That’s great Sean, but how do I accomplish the recommendations you have made?  To start with login to each of the sites you use and see if they offer multi-factor authentication.  Usually this will be something like; send me an email or text before allowing access.  If you are a business look at products like Duo, AuthAnvil, Azure, and others to add this functionally to your infrastructure.  The main idea is to determine what needs to be secured, then you can determine the best multi-factor product to secure it.

In conclusion, while all of these technologies have been in existence for many years the viability is now such all sizes of business should adopt.  The deployment of multi-factor products has simplified and with smartphones end user acceptance and adoption is very high.

Windows 10 KMS Activation against Windows Server 2012 R2 KMS Server

Note: This document assumes the Windows Server 2012 R2 is running the VA Services Role (KMS Server) if it is not install the Role and follow these steps.

Update Windows 2012 R2 to support activating Windows 10

Call Microsoft Volume Licensing to get Windows Srv 2012R2 DataCtr/Std KMS for Windows 10 Key

Support Center Contact Info
Country:  United States
Toll Free Number(s): (866) 230-0560
Hours of Operation: 5 AM – 5 PMPST Mon - Fri
Languages Supported: English and French

  1. Login to VLSC

  2. In VLSC - click License, then Relationship Summary.

  3. Now click the License ID of your current Active license.

  4. Once the page changes, click Product Keys.

  5. Scroll down the list and look for "Windows Srv 2012R2 DataCtr/Std KMS for Windows 10". Use this key.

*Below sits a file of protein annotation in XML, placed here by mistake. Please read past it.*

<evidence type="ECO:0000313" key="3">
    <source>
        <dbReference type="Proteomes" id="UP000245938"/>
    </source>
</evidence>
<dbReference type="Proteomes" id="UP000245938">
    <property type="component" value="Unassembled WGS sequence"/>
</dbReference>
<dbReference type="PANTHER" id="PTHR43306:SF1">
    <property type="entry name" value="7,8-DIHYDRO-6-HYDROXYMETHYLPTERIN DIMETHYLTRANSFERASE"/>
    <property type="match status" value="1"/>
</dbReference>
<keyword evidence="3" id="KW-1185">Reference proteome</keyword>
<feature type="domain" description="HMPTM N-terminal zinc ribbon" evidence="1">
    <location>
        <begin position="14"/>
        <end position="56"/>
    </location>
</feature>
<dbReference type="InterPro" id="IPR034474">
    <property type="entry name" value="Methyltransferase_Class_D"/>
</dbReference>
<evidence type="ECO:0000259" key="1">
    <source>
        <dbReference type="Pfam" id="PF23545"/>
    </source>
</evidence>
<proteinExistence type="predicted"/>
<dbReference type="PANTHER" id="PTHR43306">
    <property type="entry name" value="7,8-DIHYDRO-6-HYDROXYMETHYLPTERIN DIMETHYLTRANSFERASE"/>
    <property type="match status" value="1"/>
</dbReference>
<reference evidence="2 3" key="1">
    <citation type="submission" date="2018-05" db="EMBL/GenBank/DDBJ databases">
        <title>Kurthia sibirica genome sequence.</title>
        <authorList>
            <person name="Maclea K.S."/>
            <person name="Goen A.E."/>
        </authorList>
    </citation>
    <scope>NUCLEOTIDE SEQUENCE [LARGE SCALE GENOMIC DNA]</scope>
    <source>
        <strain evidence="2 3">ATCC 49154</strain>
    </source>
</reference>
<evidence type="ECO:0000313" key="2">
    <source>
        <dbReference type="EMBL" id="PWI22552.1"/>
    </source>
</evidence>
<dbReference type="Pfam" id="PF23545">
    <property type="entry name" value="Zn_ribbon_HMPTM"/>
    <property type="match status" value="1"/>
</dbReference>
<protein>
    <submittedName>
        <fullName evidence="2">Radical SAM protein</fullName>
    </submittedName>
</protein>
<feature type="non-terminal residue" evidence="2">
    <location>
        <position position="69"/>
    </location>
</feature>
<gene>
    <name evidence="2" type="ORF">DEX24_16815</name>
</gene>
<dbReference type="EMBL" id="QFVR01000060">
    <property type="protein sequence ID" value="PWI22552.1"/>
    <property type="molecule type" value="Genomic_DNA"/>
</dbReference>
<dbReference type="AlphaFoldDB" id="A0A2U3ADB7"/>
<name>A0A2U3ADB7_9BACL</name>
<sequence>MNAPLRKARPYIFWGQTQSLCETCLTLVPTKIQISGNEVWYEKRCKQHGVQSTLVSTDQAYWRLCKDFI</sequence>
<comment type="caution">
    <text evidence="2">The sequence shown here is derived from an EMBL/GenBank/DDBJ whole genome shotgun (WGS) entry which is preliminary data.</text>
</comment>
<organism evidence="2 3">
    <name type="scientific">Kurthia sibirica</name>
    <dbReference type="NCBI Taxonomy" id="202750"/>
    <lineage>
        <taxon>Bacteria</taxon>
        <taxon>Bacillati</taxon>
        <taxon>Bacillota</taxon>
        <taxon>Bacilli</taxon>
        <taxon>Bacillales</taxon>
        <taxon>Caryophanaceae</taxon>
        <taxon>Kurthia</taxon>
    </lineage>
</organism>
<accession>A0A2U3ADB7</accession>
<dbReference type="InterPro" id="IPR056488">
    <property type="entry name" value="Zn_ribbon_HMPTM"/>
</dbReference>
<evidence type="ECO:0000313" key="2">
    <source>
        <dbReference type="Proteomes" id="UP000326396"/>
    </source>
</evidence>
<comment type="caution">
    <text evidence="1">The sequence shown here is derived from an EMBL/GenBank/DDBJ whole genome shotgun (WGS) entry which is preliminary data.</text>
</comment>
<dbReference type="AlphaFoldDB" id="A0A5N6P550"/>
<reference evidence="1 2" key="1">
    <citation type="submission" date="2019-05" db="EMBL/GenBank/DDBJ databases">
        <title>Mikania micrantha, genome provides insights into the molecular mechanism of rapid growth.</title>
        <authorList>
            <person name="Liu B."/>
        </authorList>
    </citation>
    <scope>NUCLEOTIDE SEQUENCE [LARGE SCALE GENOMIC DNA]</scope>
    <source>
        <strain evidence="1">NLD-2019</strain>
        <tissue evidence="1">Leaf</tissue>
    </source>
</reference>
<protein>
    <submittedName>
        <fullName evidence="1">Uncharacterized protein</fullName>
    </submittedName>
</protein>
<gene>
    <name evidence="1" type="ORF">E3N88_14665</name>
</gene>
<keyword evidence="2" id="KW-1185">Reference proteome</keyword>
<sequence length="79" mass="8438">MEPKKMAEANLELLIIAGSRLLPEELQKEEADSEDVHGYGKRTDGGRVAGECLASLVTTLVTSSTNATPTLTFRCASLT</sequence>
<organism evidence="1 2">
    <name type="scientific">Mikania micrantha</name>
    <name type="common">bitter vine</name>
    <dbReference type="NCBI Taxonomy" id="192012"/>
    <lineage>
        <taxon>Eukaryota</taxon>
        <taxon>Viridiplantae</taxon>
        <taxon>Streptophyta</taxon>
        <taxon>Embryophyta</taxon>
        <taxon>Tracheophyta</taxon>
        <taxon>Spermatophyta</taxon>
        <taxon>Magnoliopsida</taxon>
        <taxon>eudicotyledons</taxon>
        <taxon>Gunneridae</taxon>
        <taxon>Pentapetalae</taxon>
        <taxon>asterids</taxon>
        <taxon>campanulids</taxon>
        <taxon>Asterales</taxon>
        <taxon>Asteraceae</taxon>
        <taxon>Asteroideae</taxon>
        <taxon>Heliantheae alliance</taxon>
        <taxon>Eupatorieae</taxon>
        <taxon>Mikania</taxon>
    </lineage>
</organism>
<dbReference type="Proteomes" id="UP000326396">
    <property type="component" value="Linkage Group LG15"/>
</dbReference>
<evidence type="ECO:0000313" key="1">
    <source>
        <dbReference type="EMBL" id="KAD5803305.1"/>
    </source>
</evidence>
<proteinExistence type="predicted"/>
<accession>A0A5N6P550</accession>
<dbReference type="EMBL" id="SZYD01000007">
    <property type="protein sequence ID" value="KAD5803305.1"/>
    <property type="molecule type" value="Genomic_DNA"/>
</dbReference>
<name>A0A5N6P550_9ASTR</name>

Add the new key you obtained by calling Microsoft Volume Licensing

  1. Open an elevated command prompt (admin)

    1. slmgr /ipk XXXXX-XXXXX-XXXXX-XXXXX-XXXXX (replace with your Windows Srv 2012R2 DataCtr/Std KMS for Windows 10 KMS Key obtained above)

    2. slmgr /ato

    3. slmgr /dlv

    4. Add the Windows 10 KMS Client Key to your clients:

Windows 10 Professional



Windows 10 Professional N



Windows 10 Enterprise



Windows 10 Enterprise N



Windows 10 Education



Windows 10 Education N



Windows 10 Enterprise 2015 LTSB



Windows 10 Enterprise 2015 LTSB N



Use Powershell to Disable Computer and User accounts in Active Directory over XXX days

As a consultant for clients one common problem I come across is IT doing a poor job at managing old objects in Active Directory.  So generally I have to do that cleanup.  Here are some simple Powershell commands that I find help disable these objects for security reasons.  Once you have disabled them and let changes soak for a bit you can easily find the disabled accounts and delete them.


OpenPowershell as an Administrator